Is this week’s test pilot launch of Mozilla Private Network the moment browser VPNs finally become a must-have privacy feature?
Available as a free beta extension for desktop Firefox, initially in the US only, its arrival is certainly promising.
It’s not the first browser to offer this feature – that honour goes to Opera – but it is the one with the largest user base that promotes privacy for its own sake.
All users need to do is download the extension and sign to their Firefox account (or create a new account). Then it’s a matter of clicking on the extension’s icon in the toolbar and toggling the VPN on or off as needed.
Turning it on routes and encrypts Firefox traffic through a proxy server run by Mozilla’s partner Cloudflare, which means that visited websites can’t see the user’s true IP address or location.
This doesn’t stop websites from ‘fingerprinting’ the user in other ways, however, Firefox recently added other features that make doing that more difficult.
Still, adding a VPN to Firefox is clever because it means the privacy protection is integrated into one application rather than being spread across different services. That integration probably makes it more likely to be used by people who wouldn’t otherwise use one.
There are times when users might want to turn it off, either because the site being accessed rejects VPN connections (streaming services can be fussy) or because using it is having an impact on performance (we don’t know that Mozilla Private Network will have this effect but it’s worth keeping in mind).
Pros and cons
Turning on the VPN will give users a secure connection to a trusted server when using a device connected to public Wi-Fi (and running the gamut of rogue Wi-Fi hotspots and unknown intermediaries). Many travellers use subscription VPNs when away from a home network – the Mozilla Private Network is just a simpler, zero-cost alternative.
However, like Opera’s offering, it’s not a true VPN – that is, it only encrypts traffic while using one browser, Firefox. Traffic from all other applications on the same computer won’t be secured in the same way.
As with any VPN, it won’t keep you completely anonymous. Websites you visit will see a Cloudflare IP address instead of your own, but you will still get advertising cookies and if you log in to a website your identity will be known to that site.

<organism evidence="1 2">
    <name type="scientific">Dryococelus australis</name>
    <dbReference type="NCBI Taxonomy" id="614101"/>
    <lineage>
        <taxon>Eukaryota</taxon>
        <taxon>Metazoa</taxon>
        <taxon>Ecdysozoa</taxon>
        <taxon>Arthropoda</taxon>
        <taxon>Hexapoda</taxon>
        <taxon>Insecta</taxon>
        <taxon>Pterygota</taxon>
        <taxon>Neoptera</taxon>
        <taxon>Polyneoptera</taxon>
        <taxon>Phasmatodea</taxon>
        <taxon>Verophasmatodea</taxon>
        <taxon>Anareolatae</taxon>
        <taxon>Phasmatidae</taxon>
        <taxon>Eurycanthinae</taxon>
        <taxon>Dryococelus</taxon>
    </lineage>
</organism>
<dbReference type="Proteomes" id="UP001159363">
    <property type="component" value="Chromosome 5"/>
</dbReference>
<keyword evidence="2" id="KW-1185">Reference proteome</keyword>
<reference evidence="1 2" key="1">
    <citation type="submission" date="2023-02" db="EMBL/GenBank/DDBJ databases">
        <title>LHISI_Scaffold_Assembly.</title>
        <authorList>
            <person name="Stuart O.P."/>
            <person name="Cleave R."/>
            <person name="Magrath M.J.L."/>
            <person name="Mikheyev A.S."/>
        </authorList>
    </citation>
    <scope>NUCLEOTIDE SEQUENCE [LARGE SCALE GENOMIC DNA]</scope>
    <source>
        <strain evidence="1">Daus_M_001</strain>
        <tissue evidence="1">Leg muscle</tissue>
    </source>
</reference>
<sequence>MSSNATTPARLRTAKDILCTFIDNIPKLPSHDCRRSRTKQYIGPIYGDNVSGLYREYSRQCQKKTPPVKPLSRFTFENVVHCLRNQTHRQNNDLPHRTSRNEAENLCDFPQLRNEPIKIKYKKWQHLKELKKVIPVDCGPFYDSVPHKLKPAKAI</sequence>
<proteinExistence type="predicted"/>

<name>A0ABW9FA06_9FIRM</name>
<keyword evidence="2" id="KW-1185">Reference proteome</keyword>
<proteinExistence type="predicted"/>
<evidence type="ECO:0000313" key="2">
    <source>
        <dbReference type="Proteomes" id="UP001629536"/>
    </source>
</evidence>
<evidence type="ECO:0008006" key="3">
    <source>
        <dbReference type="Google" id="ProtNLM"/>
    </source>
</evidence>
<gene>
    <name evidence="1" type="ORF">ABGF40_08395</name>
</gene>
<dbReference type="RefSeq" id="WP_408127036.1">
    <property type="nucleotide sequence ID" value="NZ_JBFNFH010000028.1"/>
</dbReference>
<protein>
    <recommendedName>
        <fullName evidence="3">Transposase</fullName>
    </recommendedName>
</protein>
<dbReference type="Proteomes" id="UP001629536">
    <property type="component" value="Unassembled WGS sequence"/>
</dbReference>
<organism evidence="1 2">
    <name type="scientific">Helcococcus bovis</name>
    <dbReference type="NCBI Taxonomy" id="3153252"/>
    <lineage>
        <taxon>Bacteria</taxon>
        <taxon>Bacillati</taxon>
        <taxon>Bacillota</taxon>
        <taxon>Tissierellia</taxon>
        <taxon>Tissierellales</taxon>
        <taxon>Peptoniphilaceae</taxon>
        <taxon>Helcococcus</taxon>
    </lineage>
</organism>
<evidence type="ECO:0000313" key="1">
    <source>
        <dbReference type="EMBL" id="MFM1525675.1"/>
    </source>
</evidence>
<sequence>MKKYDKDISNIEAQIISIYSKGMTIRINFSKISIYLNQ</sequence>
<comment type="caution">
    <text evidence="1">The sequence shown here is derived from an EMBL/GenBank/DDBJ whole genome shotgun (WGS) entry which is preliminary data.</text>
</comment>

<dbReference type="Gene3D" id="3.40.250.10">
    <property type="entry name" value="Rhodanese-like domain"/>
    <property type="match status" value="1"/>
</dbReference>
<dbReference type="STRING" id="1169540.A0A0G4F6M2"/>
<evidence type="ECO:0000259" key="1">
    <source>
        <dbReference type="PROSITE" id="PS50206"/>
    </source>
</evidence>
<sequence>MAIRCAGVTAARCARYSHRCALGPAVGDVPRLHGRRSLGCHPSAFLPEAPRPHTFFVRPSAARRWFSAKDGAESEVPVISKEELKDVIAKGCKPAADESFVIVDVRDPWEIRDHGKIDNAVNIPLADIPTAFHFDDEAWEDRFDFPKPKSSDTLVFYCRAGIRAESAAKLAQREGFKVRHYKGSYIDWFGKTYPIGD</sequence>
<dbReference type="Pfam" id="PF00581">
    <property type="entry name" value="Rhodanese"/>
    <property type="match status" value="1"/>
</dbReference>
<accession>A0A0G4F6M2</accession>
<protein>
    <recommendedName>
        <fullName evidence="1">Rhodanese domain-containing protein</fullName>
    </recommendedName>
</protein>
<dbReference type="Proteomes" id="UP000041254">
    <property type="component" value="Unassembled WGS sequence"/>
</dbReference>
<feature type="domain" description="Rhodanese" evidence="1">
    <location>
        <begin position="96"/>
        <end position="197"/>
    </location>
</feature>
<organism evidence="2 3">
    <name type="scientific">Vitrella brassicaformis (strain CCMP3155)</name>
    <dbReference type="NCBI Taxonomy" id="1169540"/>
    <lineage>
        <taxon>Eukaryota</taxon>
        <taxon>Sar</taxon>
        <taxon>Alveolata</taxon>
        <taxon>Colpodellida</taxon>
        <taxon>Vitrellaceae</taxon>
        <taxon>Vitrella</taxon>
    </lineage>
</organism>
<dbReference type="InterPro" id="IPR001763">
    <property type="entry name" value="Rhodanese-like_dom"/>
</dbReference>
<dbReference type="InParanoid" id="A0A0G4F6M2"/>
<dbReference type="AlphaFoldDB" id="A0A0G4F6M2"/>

Again, as with any VPN, it’s only as private and secure as the network offering the service, in this case, Cloudflare.
Cloudflare has moved into the privacy space recently, pioneering DNS resolution and privacy through its public 22.214.171.124 DNS resolution service, the 126.96.36.199 mobile app that uses it, and a proposed full VPN service called ‘Warp’ announced some months back.
These are also being used to trial a new privacy technology called DNS-over-HTTPS (DoH), which encrypts DNS traffic so that ISPs et al can’t easily see which websites users are visiting.
Not coincidentally, Mozilla has also just announced support for this in Firefox, with Google adding the same technology to Chrome too.
Should users trust this?
There’s no reason to suspect Cloudflare isn’t acting in good faith (and presumably Mozilla has done its due diligence) but through its CDN (Content Distribution Network) and DNS services, it is in the box seat for an enormous amount of web traffic already.
There’s a small caveat, however – like Mozilla, Cloudflare is a US company. That could mean having to comply with US government demands for access to data on its users, backed by the force of law.
Assuming it disposes of data as quickly as it says it does (and Mozilla gathers very little), it’s hard to see that this would be useful to the feds, but it’s still worth mentioning.
Mozilla hasn’t said when the Mozilla Private Network will be available for mobile users although when it appears it will presumably look something like Cloudflare’s own 188.8.131.52 app, perhaps built into Mozilla’s mobile privacy browser, Focus.
8 comments on “Mozilla Private Network VPN gives Firefox another privacy boost”
It’s great that browser companies are doing something to help and increase their customer’s privacy. These days it’s highly important to take additional steps to protect yourself from breaches. Personally, since I didn’t have Opera browser I chose to get Surfshark as a vpn, but I’m glad that with time they might be installed in the products we already use, thus providing additional safety.
Well written article. Thanks for the info!
So my DNS is set to Quad9. Are they goin to redirect to cloudfare?
Quad9 is not on Mozilla’s DNS-over-HTTPS list by default, so… yes.
Google is apparently going to switch you up to DNS-over-HTTPS if you are already using one of the N (N a small positive integer) services on its list, and it will keep you with the same provider. Mozilla only has 184.108.40.206 on its list so far, and it will switch you even if you are currently using a different provider for DNS-not-over-HTTPS.
There are some useful comments you mght want to look at here:
For opera one does not need to create an account. For firefox “All users need to do is download the extension and sign to their [usa] Firefox account (or create a new account)”?
Good article, but should have also covered the issue of many VPN providers keeping a log of your browsing activity. This could be a serious security risk if these logs (also occasionally called ‘digests’) are archived by the VPN provider. Pretty much all ‘free’ VPNs do this and can sell your traffic’s metadata to advertisers. For better security be sure to verify that your VPN. Provider does NOT log your browsing history.
Logging was, in fact, covered in the article: “limited logging which is discarded after 24 hours”
As an update to this story, Firefox is now rolling out a white label full-device VPN running on Mullvad.